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Frantic as a cardiograph scratching out the lines, Day 17: The Path #4

Every day this month, I will be examining the first pages of random comics. Today’s page is from The Path #4, which was published by CrossGen and is cover dated July 2002. Enjoy!

So, there that is

The first page of The Path #4 is, honestly, kind of dull. Ron Marz, who writes the issue, doesn’t have much to do. I imagine he told Bart Sears, who draws the issue, “Just draw the dude sitting there on the side of the road and have an army pass him by slowly.” So that’s what Sears did! Dave Lanphear, who letters the issue, doesn’t have anything to do whatsoever. Mark Pennington and Michael Atiyeh, who ink and color the issue, have things to do. Good for them!

It’s been quite some time since I’ve read The Path, and while I remember liking it (well, the first twelve issues, which are collected in two trades), I don’t remember the details too much. So I have no idea who that dude is or what he’s doing sitting on the side of the road. I guess this is a mysterious way to begin the issue – there’s a sense of impending doom as the soldiers troop by, and the hair obscuring the face of the dude makes him look both vagabond and dangerous. One of the problems with The Path is that Sears (and later, Matthew Smith) really likes using a lot of thin panels on a page, so things are often a bit crowded, plus there’s very little flow to the page itself. These are simply building blocks of panels, and we read this page in a utilitarian fashion, moving downward very deliberately, with our eyes following the drawings as if we’re reading a text. Sears doesn’t direct our eyes himself – he relies on our cultural background of reading a text left-to-right and up-to-down to guide us over the page. It’s a shame, too – Sears’s art on this comic is quite nice, but it’s often hindered by the page layouts. I don’t know if that’s Marz restricting him, or if that’s the way Sears wanted to do it.

Anyway, things are happening on this page. That Sears doesn’t make them more interesting is a shame. But that happens sometimes!

Next: Mike Grell should be able to do a good first page, right? RIGHT????

Be sure to peruse the archives of these posts. You know you want to!

7 Comments

This page is great! You are missing out on an homage to a great comic… Lone Wolf and Cub! The “vagabond” character is Lone Wolf, Ogami Itto, master of patience who sits complete with his stroller/cart that held his son, the Cub, Diagoro. This is just a nod of the hat to a comic that is a direct influence in its scope and storytelling. Eastern pacing is so much different than ours… taking pages what we in the west might accomplish in one or a few panels. I guess unaware can equal dull sometimes.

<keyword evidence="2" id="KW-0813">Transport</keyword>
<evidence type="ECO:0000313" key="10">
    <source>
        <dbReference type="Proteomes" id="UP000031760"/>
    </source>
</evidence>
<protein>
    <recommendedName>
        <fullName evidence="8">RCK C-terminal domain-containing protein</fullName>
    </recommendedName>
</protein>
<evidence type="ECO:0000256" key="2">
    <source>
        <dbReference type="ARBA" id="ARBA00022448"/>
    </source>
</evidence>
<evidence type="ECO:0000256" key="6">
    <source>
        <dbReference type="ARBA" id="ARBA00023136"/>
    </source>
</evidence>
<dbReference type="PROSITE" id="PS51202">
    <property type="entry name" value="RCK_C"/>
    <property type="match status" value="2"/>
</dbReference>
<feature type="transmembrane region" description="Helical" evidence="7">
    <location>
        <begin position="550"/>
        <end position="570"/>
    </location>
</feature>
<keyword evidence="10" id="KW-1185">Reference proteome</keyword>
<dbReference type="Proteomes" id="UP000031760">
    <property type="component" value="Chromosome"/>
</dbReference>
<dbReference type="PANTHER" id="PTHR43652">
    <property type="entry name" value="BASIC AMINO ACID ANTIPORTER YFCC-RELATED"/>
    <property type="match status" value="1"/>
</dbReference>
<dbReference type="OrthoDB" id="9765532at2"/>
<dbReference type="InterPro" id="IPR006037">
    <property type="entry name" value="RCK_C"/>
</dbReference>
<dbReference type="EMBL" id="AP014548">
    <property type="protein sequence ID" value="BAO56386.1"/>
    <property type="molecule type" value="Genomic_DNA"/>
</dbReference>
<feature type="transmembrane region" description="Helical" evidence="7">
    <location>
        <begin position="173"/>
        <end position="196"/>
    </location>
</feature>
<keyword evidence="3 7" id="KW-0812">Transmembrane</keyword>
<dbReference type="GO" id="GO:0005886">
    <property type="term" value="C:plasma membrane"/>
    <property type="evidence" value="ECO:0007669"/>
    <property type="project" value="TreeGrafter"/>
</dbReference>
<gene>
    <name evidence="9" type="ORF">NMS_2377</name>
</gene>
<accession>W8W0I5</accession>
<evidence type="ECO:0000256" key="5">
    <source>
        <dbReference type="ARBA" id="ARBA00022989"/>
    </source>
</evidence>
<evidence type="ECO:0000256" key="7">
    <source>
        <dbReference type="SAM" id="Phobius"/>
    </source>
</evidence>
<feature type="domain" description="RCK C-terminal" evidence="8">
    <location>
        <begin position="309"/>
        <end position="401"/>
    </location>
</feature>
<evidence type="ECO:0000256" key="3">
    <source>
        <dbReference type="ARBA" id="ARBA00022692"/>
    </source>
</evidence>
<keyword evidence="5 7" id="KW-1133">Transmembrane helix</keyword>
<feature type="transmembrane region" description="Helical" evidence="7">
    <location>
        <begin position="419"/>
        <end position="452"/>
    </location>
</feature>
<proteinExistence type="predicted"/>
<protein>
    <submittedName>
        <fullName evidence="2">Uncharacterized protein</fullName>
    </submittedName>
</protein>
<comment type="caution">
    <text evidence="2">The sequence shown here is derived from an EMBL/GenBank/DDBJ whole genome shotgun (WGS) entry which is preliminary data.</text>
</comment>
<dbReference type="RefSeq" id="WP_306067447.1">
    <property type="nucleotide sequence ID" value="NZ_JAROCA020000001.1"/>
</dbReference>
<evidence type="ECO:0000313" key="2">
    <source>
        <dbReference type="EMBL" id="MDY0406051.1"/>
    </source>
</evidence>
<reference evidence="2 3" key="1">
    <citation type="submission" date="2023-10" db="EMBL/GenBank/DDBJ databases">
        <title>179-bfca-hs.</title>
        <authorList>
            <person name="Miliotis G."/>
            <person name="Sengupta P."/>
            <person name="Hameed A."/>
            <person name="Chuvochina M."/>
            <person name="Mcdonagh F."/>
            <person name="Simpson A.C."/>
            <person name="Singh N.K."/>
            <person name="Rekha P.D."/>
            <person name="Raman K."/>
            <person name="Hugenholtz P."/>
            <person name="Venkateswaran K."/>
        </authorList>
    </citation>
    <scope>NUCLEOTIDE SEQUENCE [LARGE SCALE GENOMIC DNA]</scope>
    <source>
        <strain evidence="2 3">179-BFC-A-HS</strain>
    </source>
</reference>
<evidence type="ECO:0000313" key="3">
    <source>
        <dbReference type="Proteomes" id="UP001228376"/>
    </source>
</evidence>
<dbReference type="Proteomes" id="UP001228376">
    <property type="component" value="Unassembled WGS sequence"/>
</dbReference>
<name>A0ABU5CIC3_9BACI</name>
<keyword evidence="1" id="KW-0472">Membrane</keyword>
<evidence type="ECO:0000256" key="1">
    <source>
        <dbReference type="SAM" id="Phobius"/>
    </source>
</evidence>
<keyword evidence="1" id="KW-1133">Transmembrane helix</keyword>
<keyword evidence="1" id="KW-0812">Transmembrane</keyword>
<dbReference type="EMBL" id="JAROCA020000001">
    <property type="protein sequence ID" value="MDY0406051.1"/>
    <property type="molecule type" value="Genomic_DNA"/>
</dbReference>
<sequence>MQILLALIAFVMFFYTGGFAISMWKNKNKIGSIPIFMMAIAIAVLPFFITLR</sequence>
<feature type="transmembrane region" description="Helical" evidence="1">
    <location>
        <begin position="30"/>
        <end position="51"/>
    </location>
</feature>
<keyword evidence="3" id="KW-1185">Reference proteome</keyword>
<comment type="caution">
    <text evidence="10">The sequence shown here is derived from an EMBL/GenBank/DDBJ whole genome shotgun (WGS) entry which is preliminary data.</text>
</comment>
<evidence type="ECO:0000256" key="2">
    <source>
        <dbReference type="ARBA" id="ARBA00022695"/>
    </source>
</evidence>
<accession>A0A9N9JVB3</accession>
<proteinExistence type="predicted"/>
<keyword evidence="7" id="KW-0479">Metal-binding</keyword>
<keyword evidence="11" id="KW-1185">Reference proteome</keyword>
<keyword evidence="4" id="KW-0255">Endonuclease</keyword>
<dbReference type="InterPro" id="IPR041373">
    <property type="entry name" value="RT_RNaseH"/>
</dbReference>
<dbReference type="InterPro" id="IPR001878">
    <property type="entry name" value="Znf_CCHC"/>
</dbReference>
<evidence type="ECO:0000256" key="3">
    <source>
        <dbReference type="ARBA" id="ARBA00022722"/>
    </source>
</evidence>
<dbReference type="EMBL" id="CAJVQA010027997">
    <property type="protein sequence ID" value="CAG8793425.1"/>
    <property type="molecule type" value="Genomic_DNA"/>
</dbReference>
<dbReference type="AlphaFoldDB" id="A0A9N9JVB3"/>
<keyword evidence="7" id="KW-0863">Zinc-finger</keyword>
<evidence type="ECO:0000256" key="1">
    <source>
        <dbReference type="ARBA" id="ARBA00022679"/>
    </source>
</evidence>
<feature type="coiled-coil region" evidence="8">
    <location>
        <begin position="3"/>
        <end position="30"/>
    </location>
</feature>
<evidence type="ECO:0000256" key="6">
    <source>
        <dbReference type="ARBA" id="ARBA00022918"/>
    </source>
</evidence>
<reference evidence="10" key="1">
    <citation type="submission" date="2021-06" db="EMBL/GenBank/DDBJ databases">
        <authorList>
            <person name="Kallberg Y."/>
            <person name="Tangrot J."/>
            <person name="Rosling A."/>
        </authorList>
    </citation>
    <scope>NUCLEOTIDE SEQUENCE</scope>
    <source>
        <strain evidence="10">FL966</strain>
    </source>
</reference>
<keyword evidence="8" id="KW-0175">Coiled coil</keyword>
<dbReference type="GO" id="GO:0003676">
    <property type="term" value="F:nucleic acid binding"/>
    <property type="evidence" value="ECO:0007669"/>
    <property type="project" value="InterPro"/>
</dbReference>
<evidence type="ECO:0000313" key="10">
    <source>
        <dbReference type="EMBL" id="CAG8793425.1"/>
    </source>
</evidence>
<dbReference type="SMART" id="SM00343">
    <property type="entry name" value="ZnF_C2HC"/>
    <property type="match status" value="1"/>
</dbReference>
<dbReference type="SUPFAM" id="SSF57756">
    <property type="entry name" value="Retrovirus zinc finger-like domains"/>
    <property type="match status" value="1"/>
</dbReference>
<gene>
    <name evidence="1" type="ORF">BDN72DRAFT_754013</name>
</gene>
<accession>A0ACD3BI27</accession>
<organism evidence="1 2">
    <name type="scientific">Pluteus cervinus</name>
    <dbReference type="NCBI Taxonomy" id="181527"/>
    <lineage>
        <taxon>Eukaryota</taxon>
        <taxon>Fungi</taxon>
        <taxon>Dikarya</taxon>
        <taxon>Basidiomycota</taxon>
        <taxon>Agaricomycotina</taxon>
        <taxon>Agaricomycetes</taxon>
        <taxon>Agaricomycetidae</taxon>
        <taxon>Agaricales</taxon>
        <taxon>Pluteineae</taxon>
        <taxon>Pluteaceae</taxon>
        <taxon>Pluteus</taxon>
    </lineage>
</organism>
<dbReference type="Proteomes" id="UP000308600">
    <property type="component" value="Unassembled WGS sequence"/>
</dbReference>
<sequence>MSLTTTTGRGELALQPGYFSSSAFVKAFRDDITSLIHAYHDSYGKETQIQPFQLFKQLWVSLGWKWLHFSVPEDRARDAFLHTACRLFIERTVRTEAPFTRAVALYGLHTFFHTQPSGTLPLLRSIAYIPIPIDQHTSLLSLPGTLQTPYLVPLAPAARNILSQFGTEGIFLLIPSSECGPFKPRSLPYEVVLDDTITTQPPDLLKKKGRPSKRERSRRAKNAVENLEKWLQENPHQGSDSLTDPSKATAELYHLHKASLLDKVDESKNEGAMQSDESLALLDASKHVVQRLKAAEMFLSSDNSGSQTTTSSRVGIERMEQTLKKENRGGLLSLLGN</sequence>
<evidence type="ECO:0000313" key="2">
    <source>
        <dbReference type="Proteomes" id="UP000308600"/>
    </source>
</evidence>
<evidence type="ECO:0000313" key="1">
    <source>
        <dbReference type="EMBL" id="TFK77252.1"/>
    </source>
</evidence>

If ignore the color and look just at the linework, I think there’s actually quite a bit of flow to the pages. But the color majorly gets in the way and is far to dark. It muddies up the panels and obscures the detail. Even the snow is dark grey.

Captaincold: Well, that’s a bit insulting to equate “unaware” with “dull.” Thanks for the knowledge, but just because Marz and Sears are referencing Lone Wolf and Cub doesn’t make this automatically exciting. Yes, I’m coming from a Western tradition and I’m probably a mouth-breathing troglodyte, but this comic came out at the height of the “decompressed era,” so things that should have taken one of a few panels often took pages. Some stories are fine like that, but too often the stories didn’t need that many pages. I get what the creators are going for here, but that doesn’t mean this works as a first page of an issue. In the middle of a trade (like how I read it), it’s fine, but I’m not sure it’s the greatest first page of a comic book. The reference does mitigate it somewhat, though, so thanks again.

Rob: The line work is perfectly fine, but I think we have to agree to disagree that there’s good flow between the panels. I just don’t see it.

It’s funny, I took one look at that page and thought, “Aaaand this proves that capturing that marvelous cinematic pace of Lone Wolf and Cub ain’t nearly as easy as it may look, because here it’s done pretty poorly.”

What is the point of picking a “random first page” and then having nothing to say about it? You wrote 200 words and said nothing.

Orange: Well, it’s random, so I’m not always going to get a great one. And perhaps it’s the fault of the creators that I have nothing to say about it …?

I guess the thing about Crossgen is each title was supposed to fit a different genre to the point where The Path wasn’t really a comic so much as a manga. Sears work was so different to his work on The First so shortly before this. I loved the pacing, loved the style and loved the comic. The company too.

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